Hip Hop Culture for Grown-Ups
If you ask my father who his favorite rap group of all time is, it’ll be Whodini or EPMD. My father is 61.
My early years were filled with my dad listening to Marvin Gaye, George Clinton, Michael Jackson, Minnie Ripperton (that’s Maya Rudolph’s mom), Anita Baker, so on & so forth until I was old enough to make my own musical decisions. At that point, he bought me a cassette player, Eric B & Rakim’s Paid In Full, & my journey began.
Music played a big part in my household growing up, & as I got older, my dad got younger, & for a brief time we listened to the same music.
He took me to buy all the early classic rap albums, from License To Ill to The Great Adventures of Slick Rick… & everything in between. His favorites, though, were EPMD & Whodini. He also liked DJ Quik when Quik Is The Name started making noise outside of high school parking lots, but David Blake didn’t have the same old school appeal as the others. I bought EPMD’s Strictly Business & my dad has been a fan of theirs ever since. Of course he’s in super grandfather mode & no longer partakes in the rap music scene, but for what it’s worth, he influenced my passion for music at an early age. Even when I’d decided to take a run at rapping professionally, he’d always support what it was I was doing.
It’s hard to develop a similar musical bond with my kids, however, because the caliber of music is completely different than it was some years back.
& I’m fully aware that things change & nothing stays the same, but all change isn’t good change, like pennies.
Sometimes the more something advances, the further away from it’s true self it moves.
The difference between my music & their music is that rap had an identity & cause at one point. As cliché & preachy as it may sound, it’s true. It was more art, less commodity. Those rappers that accomplished nationwide fame had actually achieved something because there was no market & no internet. Not only that, but there was a fair share of censorship in the world without an informational superhighway creating so many side streets & alleys. Now that the Matrix is upon us in full abundance, it’s impossible to monitor everything going on in society, & that definitely includes Hip Hop music. The songs are more aggressive now, more sinister, far more angrier & intrusive than “we” were when rap music was our audio bible. With so many impressionable children (& adults, too) looking for random truths, the wrong song could be the wrong advice at the right moment.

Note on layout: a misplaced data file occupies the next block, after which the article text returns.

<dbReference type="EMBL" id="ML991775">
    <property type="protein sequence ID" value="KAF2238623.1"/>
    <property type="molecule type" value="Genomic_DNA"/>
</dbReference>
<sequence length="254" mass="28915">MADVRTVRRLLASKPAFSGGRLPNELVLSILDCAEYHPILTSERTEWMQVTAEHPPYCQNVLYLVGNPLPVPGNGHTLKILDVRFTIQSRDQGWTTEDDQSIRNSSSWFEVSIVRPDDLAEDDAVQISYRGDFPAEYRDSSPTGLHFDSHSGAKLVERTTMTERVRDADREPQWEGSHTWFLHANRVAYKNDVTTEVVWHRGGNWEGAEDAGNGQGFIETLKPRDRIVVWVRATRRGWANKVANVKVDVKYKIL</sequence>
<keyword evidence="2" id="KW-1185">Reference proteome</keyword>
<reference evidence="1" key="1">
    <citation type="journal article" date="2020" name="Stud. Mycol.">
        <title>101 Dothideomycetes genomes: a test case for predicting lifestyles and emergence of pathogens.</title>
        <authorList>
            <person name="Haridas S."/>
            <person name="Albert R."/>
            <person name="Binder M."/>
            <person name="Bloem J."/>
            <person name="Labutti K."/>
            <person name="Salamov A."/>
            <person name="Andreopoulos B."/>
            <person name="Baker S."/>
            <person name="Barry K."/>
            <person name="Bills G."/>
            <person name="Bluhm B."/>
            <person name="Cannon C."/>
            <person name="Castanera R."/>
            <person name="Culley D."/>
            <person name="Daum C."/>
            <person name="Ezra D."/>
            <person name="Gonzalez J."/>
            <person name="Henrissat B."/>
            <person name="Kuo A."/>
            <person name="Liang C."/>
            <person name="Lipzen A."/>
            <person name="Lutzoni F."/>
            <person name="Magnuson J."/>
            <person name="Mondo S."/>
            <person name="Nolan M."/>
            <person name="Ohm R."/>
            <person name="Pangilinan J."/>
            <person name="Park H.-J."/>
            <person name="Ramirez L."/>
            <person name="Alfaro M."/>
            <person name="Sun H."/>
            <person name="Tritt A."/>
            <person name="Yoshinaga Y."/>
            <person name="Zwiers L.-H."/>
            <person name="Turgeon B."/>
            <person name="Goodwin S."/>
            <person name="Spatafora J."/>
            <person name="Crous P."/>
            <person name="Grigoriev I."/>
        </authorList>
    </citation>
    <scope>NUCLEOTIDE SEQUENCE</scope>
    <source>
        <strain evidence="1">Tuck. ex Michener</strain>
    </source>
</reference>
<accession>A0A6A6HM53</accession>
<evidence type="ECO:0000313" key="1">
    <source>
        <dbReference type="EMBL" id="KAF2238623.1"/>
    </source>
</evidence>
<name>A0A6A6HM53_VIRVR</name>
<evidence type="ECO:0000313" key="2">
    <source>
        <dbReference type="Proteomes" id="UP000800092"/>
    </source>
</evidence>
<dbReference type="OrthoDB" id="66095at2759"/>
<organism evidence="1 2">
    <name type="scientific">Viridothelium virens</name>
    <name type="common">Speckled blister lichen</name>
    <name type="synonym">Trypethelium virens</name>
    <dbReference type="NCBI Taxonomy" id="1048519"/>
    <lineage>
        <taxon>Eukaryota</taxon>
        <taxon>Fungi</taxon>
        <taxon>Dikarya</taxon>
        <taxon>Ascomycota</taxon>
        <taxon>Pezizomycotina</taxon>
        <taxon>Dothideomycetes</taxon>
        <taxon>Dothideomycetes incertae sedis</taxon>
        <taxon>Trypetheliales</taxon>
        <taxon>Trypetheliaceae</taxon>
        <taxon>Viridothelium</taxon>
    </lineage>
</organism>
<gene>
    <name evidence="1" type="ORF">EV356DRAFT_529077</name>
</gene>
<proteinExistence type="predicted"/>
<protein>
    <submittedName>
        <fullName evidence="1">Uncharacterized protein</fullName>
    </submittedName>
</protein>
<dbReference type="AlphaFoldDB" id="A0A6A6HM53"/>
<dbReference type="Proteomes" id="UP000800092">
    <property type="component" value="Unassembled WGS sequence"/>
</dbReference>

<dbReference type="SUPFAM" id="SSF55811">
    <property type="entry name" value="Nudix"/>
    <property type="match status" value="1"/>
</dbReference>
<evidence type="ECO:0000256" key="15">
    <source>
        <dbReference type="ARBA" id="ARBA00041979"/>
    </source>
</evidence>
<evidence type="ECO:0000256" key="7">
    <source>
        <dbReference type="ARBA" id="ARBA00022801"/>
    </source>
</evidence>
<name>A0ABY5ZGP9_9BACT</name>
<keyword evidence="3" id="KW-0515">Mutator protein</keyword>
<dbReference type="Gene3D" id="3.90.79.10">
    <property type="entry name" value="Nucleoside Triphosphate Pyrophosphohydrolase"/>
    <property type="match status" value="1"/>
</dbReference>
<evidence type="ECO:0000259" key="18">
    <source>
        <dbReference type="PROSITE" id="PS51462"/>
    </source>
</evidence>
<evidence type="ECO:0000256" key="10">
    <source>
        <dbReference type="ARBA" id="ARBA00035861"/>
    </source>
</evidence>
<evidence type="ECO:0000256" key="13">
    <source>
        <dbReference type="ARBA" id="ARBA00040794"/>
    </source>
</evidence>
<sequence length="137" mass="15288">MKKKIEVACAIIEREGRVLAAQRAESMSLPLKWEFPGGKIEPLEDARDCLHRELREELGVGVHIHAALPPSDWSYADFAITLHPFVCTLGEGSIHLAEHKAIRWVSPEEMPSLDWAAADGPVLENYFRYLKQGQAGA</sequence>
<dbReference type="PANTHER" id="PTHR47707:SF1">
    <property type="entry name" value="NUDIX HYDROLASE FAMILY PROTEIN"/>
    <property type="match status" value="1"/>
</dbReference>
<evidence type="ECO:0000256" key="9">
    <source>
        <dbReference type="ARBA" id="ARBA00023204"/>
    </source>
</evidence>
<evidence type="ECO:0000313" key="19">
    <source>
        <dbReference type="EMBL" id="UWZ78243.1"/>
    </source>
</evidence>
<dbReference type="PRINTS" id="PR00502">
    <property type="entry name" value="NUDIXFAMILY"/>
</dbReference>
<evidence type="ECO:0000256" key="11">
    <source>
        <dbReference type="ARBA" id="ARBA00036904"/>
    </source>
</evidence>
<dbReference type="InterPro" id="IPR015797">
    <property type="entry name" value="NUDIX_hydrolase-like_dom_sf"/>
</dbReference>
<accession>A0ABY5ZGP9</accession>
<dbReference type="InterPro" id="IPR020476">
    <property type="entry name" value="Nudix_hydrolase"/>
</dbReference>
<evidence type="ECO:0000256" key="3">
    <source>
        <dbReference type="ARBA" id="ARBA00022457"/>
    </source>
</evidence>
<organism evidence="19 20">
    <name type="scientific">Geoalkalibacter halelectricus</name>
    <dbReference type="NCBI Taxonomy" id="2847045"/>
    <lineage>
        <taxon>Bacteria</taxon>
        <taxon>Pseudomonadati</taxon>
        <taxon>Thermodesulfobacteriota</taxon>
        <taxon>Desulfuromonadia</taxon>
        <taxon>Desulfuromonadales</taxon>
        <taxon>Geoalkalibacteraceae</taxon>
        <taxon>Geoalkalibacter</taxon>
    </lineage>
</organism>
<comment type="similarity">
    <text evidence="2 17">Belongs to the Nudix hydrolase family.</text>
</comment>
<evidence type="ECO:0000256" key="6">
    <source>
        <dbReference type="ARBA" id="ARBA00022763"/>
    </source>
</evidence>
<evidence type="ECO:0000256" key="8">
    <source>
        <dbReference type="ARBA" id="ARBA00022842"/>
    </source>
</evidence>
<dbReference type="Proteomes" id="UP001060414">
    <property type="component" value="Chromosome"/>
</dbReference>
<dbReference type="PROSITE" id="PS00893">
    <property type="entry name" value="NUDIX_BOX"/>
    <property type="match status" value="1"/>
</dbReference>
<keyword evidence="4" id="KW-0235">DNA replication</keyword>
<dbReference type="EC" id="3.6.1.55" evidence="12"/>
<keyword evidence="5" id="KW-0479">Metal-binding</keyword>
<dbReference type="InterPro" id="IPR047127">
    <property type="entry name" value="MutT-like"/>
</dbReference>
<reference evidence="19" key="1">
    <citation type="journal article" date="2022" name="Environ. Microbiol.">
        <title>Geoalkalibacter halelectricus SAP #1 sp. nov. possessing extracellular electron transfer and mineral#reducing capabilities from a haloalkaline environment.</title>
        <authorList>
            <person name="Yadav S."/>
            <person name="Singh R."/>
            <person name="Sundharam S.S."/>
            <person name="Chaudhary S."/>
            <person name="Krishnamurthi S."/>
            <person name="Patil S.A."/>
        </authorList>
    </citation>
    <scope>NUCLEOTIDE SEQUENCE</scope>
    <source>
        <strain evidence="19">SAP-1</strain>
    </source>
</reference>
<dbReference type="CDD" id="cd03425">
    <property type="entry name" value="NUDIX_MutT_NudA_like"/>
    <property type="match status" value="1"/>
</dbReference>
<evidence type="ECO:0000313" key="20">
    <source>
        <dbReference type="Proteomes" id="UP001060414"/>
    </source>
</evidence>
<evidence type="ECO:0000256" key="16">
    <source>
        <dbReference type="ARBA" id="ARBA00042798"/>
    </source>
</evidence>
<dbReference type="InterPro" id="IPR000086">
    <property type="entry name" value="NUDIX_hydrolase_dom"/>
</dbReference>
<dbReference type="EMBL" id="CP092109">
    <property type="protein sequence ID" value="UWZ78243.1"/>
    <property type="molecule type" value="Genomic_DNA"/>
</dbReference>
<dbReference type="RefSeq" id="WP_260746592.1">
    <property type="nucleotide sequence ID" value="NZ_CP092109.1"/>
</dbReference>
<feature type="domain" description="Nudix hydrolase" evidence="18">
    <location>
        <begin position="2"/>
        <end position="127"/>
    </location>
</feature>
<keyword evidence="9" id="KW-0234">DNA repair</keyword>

Frequently I check to see what my kids are listening to, just in case one of these songs is teaching them how to bag some bitches or re-up on coke. My pops didn’t have to do that because LL Cool J, even though he never wore a shirt, wasn’t threatening. Neither was Slick Rick, pirate eye be damned. Perhaps this is one of those phenomenons that you blame on social revolution, whatever the hell that means, & just do the best you can to make sure it doesn’t affect you & yours like it does them & theirs.
These days, my kids are listening to Kid Cudi & NaS. Those are their go-to rappers. & that’s fine by me. Why? Because they’re non-threatening, as opposed to the dozens (if not hundreds, shout out to the internets) of bad influences waiting to corrupt the youth – in the name of making music – at a moment’s notice. I didn’t think being a Hip Hop dad would be such a hurdle-jumping contest.
Words by Tony Grands